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The ACTTION-APS Pain Taxonomy Initiative: Response to Henriques et al

  • Roger B. Fillingim
    Correspondence
    Address reprint requests to Roger B. Fillingim, PhD, University of Florida College of Dentistry, Director, UF Pain Research and Intervention Center of Excellence, Clinical and Translational Research Building (CTRB), Room 3216, 2004 Mowry Rd, PO Box 100404, Gainesville, FL 32610-0404.
    Affiliations
    University of Florida College of Dentistry, Director, UF Pain Research and Intervention Center of Excellence, Gainesville, Florida
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  • Robert H. Dworkin
    Affiliations
    Professor of Neurology in the Center for Human Experimental Therapeutics Director, Analgesic, Anesthetic, and Addiction Clinical Trial Translations, Innovations, Opportunities, and Networks (ACTTION), a public-private partnership with the FDA University of Rochester School of Medicine and Dentistry, Rochester, New York
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  • Dennis C. Turk
    Affiliations
    John and Emma Bonica Professor of Anesthesiology & Pain Research Department of Anesthesiology & Pain Medicine University of Washington, Seattle, Washington
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      We are grateful to Dr. Henriques and his colleagues for their generally positive comments regarding the ACTTION-APS Pain Taxonomy (AAPT) initiative and interest in our manuscript describing the approach.
      • Fillingim R.B.
      • Bruehl S.
      • Dworkin R.H.
      • Dworkin S.F.
      • Loeser J.D.
      • Turk D.C.
      • Widerstrom-Noga E.
      • Arnold L.
      • Bennett R.
      • Edwards R.R.
      • Freeman R.
      • Gewandter J.
      • Hertz S.
      • Hochberg M.
      • Krane E.
      • Mantyh P.W.
      • Markman J.
      • Neogi T.
      • Ohrbach R.
      • Paice J.A.
      • Porreca F.
      • Rappaport B.A.
      • Smith S.M.
      • Smith T.J.
      • Sullivan M.D.
      • Verne G.N.
      • Wasan A.D.
      • Wesselmann U.
      The ACTTION-American Pain Society Pain Taxonomy (AAPT): An evidence-based and multidimensional approach to classifying chronic pain conditions.
      We likewise appreciate their thoughtful comments regarding the challenges of applying a multidimensional classification in both clinical and research settings. Here we offer a few remarks to help clarify the rationale for the multidimensional nature of AAPT. Although we are hopeful that AAPT will evolve to enjoy widespread clinical use, we recognize that the initial application of the new taxonomy will inevitably occur in the context of research. Indeed, we hope that AAPT will actually serve to promote new research to validate, extend, and potentially contribute to revision of the classification criteria as they are published. Thus, we opted for a more comprehensive dimensional approach, which would allow (and even encourage) investigators to design studies to address biopsychosocial consequences of painful conditions as well as neurobiological and psychosocial mechanisms, risk factors, and protective factors. Henriques and colleagues note that the multidimensional approach may be difficult to apply in acute pain settings, which is an important consideration. Although the initial focus of AAPT is classification of chronic pain, we intend to extend this initiative to acute pain, which may require modifications to the framework to avoid such difficulties.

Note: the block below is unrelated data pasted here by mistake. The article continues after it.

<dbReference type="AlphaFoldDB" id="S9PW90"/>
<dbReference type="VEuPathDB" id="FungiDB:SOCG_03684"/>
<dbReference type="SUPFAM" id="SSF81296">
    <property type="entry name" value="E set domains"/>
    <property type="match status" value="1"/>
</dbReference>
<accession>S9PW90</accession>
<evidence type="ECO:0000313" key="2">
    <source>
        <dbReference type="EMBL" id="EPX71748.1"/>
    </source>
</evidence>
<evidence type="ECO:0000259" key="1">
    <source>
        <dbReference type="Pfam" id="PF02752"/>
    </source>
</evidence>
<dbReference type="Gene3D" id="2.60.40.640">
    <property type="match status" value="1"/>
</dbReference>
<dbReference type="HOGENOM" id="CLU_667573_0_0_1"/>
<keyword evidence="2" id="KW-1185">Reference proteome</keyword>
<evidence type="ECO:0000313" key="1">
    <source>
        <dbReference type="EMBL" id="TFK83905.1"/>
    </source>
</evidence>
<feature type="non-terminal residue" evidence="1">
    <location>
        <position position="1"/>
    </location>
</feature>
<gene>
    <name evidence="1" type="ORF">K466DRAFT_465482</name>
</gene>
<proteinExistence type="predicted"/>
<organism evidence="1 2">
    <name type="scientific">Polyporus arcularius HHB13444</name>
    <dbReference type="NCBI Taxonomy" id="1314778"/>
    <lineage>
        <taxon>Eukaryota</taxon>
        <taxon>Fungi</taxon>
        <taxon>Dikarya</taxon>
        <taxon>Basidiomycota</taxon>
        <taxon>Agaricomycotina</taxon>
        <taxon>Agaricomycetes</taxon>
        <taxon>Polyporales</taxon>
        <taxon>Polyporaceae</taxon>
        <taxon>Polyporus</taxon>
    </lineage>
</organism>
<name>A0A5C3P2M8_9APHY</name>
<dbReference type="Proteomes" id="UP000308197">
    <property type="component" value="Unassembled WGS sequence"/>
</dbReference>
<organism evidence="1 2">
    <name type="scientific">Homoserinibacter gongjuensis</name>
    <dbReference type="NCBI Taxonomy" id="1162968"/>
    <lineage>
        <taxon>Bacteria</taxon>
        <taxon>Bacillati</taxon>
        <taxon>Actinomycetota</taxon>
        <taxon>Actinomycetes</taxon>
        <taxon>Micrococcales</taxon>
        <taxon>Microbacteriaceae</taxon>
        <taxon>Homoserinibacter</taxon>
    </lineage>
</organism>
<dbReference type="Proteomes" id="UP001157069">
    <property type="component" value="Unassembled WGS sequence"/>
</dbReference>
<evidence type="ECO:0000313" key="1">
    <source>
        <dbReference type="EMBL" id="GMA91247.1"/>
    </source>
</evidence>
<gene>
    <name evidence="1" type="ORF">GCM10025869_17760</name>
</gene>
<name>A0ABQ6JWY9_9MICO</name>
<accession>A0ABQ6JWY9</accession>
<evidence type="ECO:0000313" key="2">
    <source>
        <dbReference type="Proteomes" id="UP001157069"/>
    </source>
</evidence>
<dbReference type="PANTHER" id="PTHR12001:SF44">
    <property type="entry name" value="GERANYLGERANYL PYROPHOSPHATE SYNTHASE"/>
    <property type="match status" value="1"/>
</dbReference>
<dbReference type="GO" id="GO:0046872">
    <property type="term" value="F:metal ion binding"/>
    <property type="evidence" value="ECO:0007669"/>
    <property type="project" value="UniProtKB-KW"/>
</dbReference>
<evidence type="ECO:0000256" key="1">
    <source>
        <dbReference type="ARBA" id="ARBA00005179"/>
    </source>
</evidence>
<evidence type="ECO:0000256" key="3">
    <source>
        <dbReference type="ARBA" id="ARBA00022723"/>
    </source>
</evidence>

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      Linked Article

      • Multidimensional Approach to Classifying Chronic Pain Conditions—Less Is More
        The Journal of PainVol. 15Issue 11
        • Preview
          Our team received with enthusiasm the proposal from the ACTTION-APS Pain Taxonomy (AAPT),1 which claims an evidence-based and multidimensional approach to classifying chronic pain conditions. Attempting to approach an ideal diagnostic system that aims to systematize, organize, and standardize the biopsychosocial assessment of chronic pain patients, a 5-dimension taxonomy was proposed. This perspective drew inspiration from the Diagnostic and Statistical Manual of Mental Disorders (DSM), Research Diagnostic Criteria for Temporomandibular Disorders (RDC/TMD), and International Classification of Headache Disorders diagnostic systems.
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